Thursday, April 22, 2010

Should Christians judge?

My article from today's Algona Upper Des Moines about Matthew 7:1 and judging:

Q: I read in my Bible that God has many moral laws for humanity, but in Matthew 7:1, Jesus says, “Do not judge , lest you be judged.” How can these two things be reconciled?

In recent years, this verse has become one of the most well-known in the entire Bible among Americans, perhaps even surpassing John 3:16 in familiarity. In our present culture, the making of moral or theological judgments is strictly frowned-upon, and anything that could be interpreted as judging is firmly denounced. This, however, is not the position of the Bible or of Jesus.

To begin, it is necessary to look, not just at verse 1 of Matthew 7, but at the entire five verses of the chapter where Jesus makes this statement. Jesus immediately follows by saying in verse 2, “For with the judgment you pronounce you will be judged, and with the measure you use it will be measured to you.” These words both assume that his hearers actually will judge in some way and reveal that it is not all judging that He warns against, but instead, hypocritical judgments which apply a different standard to another person than one follows himself.

This is further emphasized in the verses which follow. Jesus gives the example of a man attempting to remove a piece of sawdust from another man’s eye. Ironically, the first man actually has a large log in his own eye, which makes the task impossible. Jesus closes by saying, “First take the log out of your own eye, and then you will see clearly to take the speck out of your brother’s eye.” Jesus first points out the absurdity of a person making hypocritical judgments, but with His final words, He also instructs that the person who has first gotten his own affairs in order will then assist his neighbor in doing the same. This would be impossible if all judging were unconditionally prohibited.

In addition, we never read one portion of the Bible in exclusion of the others. Instead, we look at the entire history of what God has said through its authors. When we do this, we find Jesus’ Apostles, such as Peter, James, and Paul, making frequent judgments about both doctrine and morality throughout their letters that have been recorded in the New Testament.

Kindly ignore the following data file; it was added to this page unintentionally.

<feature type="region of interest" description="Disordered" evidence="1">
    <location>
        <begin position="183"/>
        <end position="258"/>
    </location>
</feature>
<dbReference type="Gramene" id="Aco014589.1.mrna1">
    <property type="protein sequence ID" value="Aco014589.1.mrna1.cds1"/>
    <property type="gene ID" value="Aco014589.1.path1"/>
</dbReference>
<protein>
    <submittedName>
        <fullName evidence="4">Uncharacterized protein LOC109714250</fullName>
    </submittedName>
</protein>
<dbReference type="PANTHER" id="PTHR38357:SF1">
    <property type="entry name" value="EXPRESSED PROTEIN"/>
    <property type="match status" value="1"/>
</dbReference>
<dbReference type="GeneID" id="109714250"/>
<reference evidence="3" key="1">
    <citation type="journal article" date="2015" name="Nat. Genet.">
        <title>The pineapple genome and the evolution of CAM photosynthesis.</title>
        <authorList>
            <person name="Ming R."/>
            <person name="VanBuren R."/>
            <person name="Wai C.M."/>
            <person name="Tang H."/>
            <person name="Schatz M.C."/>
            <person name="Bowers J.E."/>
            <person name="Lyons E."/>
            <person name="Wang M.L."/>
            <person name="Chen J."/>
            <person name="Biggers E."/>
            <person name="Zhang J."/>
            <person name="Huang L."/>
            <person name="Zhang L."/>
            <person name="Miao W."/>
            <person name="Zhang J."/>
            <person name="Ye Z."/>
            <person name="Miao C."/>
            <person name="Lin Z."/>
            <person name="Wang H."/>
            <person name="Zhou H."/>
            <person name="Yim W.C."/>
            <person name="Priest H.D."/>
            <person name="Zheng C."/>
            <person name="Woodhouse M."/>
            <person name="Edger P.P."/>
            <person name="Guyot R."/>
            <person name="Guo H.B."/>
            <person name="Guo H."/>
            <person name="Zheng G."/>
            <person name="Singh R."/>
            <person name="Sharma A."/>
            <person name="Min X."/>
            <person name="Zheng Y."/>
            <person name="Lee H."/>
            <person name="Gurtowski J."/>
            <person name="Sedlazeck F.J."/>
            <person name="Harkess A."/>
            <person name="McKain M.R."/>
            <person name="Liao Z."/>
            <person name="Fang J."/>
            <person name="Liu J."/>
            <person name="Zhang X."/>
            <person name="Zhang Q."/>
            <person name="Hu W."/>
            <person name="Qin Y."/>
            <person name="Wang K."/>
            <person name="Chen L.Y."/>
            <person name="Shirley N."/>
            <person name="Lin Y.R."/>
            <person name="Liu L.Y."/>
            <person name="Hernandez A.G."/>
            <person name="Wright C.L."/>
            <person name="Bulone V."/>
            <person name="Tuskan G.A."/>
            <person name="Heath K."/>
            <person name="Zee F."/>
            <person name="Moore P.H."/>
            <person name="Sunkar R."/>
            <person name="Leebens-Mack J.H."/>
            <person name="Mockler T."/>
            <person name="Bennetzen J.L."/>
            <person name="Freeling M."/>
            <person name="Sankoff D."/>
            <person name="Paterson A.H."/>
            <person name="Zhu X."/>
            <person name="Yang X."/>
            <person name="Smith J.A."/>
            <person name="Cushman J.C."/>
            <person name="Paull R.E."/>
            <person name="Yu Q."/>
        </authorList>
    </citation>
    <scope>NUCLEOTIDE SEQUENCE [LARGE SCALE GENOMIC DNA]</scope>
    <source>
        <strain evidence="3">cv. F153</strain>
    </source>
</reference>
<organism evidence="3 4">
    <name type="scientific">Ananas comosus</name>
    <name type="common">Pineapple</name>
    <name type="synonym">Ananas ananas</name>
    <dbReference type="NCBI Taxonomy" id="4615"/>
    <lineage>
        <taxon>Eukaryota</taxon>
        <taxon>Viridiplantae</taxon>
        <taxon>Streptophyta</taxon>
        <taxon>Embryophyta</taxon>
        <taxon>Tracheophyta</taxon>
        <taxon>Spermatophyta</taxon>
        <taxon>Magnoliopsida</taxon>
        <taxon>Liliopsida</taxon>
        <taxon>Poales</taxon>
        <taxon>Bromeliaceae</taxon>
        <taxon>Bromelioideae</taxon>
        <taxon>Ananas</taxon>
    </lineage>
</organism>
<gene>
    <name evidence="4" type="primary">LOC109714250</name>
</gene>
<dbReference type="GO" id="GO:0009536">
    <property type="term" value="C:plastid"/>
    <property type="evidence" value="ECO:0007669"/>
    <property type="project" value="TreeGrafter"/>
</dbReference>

We also see numerous instances where the Bible actually commands, requires, or even praises certain types of judging:

  • To discipline public sins in the church (Mt. 18, 1 Cor. 5)
  • To settle disputes between people in the church (1 Cor. 6)
  • To test doctrinal teaching (Mt. 7:15-20, Acts 17:11, 1 Cor. 14:29, 1 Jn. 4:1)
  • To test qualifications for church leadership (1 Tim. 3, Titus 2)

These are merely a few of the most obvious examples where Jesus, Luke, and Paul speak favorably regarding instances of judging.

The teaching of Jesus and the testimony of the Bible as a whole are not that judging is unconditionally prohibited, but that the judgments made by Christians are to live up to certain standards. First, they are to be honest rather than hypocritical (Mt. 7, Rom. 2:1). Secondly, the standard for all valid judgments is the teachings and laws of the Bible, and not any cultural or individual opinion. Additionally, not all judgments are to be openly declared for all to hear. Depending on a person’s position of authority and the nature of the issue at hand, there are criteria which determine whether one should warn another person privately or announce a judgment publicly (Mt. 18).

There are certainly situations where the most caring and compassionate thing a person can do would actually be to judge another, for example when family and friends participate in an intervention for a loved one experiencing addictive or harmful behaviors or when police arrest those who are endangering others.

Jesus certainly did not intend that Christians are to approve of all beliefs and actions without discernment. Instead, He is warning those listening at the time and those reading today not to make judgments about others out of self-righteousness rather than compassion or out of hypocritical pride rather than sincere defense of the truth.

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